OK, it seems like a good time to begin rounding this off. So, who is the winner? We’re not convinced anybody “won” in the sense that anyone has suggested a significant counterexample to our conjecture. None of the suggestions compares, for example, to the elephant truth that mathematics teachers need to understand mathematics a hell of a lot better than they do. None of the suggestions deals with the fundamental flaws of modern education, with, in particular, the deification of technology and the demonisation of discipline. We’re convinced as much as ever that modern educational “research” is fundamentally useless, when it is not actively destructive.
Still, if the suggestions below are minor in effect, some are good and sensible. We have thoughts on a winner, but we thought to let readers have a shot at it first. So, if you have an opinion on the best response to our challenge, please indicate below. We’ll consider, and we’ll announce our winner later in the week.
We’ve finally ended this. The winner is student-teacher (wst). See here for details.
The Evil Mathologer is out of town and the Evil Teacher is behind on sending us our summer homework. So, we have time for some thumping and we’ll begin with the Crap Australian Curriculum Competition. (Readers are free to decide whether it’s the curriculum or the competition that is crap.) The competition is simple:
Find the single worst line in the Australian Mathematics Curriculum.
You can choose from either the K-10 Curriculum or the Senior Curriculum, and your line can be from the elaborations or the “general capabilities” or the “cross-curriculum priorities” or the glossary, anywhere. You can also refer to other parts of the Curriculum to indicate the awfulness of your chosen line, as long as the awfulness is specific. (“Worst line” does not equate to “worst aspect”, and of course the many sins of omission cannot be easily addressed.)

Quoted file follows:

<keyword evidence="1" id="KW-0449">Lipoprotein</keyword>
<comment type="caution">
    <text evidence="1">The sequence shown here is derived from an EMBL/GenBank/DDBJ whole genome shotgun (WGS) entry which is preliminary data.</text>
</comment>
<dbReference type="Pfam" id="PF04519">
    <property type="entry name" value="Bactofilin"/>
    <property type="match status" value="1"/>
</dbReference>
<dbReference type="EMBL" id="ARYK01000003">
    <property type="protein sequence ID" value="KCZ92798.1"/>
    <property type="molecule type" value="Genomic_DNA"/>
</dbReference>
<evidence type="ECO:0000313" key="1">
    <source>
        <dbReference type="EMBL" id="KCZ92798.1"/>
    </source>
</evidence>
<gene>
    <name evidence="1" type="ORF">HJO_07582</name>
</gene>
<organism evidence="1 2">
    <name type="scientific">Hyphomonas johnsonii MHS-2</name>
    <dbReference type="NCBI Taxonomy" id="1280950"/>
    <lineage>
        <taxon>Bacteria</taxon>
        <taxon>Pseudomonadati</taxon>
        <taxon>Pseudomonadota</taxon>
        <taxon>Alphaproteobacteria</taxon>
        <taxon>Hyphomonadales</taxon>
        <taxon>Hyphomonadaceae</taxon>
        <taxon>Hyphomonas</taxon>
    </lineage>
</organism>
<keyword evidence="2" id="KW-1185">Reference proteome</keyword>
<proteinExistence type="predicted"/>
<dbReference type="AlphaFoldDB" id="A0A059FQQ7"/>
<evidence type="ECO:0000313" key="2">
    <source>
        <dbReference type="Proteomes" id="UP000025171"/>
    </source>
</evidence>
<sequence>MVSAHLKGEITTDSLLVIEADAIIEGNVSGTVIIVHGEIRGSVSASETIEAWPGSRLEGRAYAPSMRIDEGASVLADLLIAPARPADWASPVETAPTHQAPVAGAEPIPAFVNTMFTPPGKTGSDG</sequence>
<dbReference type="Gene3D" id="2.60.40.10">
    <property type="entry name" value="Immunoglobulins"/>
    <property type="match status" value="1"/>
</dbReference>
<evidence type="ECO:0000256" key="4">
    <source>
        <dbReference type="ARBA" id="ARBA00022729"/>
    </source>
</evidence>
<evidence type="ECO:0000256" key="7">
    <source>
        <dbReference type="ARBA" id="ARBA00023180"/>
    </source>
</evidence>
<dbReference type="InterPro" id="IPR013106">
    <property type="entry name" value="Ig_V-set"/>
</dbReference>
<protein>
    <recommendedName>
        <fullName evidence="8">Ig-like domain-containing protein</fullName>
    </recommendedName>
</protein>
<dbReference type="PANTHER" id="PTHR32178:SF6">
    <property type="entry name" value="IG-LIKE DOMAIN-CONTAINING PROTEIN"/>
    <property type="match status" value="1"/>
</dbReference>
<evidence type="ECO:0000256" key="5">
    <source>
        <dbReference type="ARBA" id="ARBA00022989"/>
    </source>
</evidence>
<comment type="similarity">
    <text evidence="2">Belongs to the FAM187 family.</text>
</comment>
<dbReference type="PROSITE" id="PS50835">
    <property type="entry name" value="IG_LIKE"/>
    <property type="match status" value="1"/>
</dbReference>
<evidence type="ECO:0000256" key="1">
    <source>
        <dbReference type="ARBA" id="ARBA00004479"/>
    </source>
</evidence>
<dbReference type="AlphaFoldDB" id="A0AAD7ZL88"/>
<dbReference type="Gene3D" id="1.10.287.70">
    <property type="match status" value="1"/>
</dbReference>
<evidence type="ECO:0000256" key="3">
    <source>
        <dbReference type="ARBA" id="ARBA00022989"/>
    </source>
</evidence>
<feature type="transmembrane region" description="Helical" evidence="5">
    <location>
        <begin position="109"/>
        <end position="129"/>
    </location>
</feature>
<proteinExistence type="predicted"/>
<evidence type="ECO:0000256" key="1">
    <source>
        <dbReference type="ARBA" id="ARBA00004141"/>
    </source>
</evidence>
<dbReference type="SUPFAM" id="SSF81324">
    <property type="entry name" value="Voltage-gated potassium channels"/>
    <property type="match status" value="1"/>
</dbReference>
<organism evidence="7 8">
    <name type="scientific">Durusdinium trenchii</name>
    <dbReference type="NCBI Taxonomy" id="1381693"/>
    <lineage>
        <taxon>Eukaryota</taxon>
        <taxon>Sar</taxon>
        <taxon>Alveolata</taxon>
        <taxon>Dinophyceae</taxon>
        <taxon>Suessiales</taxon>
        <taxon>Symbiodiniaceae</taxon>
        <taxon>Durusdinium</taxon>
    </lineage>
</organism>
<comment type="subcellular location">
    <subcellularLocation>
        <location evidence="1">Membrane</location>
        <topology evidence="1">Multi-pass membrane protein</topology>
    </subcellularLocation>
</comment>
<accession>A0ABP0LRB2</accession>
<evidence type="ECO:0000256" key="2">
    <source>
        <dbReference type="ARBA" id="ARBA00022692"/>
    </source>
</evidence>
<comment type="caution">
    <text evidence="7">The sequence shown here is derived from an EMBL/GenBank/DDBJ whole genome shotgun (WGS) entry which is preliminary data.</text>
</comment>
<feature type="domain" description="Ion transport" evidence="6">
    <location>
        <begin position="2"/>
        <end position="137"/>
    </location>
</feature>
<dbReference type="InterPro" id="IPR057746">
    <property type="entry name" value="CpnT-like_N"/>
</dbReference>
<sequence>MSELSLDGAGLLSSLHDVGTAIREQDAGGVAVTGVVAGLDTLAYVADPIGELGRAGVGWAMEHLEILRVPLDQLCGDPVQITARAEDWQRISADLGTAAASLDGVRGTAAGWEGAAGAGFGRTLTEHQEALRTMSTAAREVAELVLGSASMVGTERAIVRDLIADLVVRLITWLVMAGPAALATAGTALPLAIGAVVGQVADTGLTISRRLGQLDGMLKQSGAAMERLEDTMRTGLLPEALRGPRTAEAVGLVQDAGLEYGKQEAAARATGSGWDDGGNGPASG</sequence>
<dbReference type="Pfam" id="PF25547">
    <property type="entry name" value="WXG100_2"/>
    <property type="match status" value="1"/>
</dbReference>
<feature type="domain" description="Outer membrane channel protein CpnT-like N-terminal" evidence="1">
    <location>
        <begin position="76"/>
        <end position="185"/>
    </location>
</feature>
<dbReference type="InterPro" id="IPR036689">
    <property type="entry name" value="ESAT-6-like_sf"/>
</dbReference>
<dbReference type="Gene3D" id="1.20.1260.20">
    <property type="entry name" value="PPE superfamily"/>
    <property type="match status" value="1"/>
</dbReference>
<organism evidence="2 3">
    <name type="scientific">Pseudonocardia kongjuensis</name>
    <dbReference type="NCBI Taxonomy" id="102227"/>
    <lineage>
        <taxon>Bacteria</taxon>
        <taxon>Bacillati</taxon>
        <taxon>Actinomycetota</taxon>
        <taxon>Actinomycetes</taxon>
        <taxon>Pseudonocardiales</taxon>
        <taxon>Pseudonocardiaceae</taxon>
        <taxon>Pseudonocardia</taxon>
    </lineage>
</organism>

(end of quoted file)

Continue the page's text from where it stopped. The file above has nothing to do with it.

We’ve finally ended this. The winner is Potii. See here for details.
So, much crap, so little time.
OK, after a long period of dealing with other stuff (shovelled on by the evil Mathologer), we’re back. There’s a big backlog, and in particular we’re working hard to find an ounce of sense in Gonski, Version N. But, first, there’s a competition to finalise, and an associated educational authority to whack.
It appears that no one pays any attention to Western Australian maths education. This, as we’ll see, is a good thing. (Alternatively, no one gave a stuff about the prize, in which case, fair enough.) So, congratulations to Number 8, who wins by default. We’ll be in touch.
A reminder, the competition was to point out the nonsense in Part 1 and Part 2 of the 2017 West Australian Mathematics Applications Exam. As with our previous challenge, this competition was inspired by one specifically awful question. The particular Applications question, however, should not distract from the Exam’s very general clunkiness. The entire Exam is amateurish, as one rabble rouser expressed it, plagued by clumsy mathematics and ambiguous phrasing.
The heavy lifting in the critique below is due to the semi-anonymous Charlie. So, a very big thanks to Charlie, specifically for his detailed remarks on the Exam, and more generally for not being willing to accept that a third rate exam is simply par for WA’s course. (Hello, Victorians? Anyone there? Hello?)
We’ll get to the singularly awful question, and the singularly awful formal response, below. First, however, we’ll provide a sample of some of the examiners’ lesser crimes. None of these other crimes are hanging offences, though some slapping wouldn’t go astray, and a couple questions probably warrant a whipping. We won’t go into much detail; clarification can be gained by referring to the Exam papers. We also don’t address the Exam as a whole in terms of the adequacy of its coverage of the Applications curriculum, though there are apparently significant issues in this regard.
Question 1, the phrasing is confusing in parts, as was noted by Number 8. It would have been worthwhile for the examiners to explicitly state that the first term Tn corresponds to n = 1. Also, when asking for the first term ( i.e. the first Tn) less than 500, it would have helped to have specifically asked for the corresponding index n (which is naturally obtained as a first step), and then for Tn.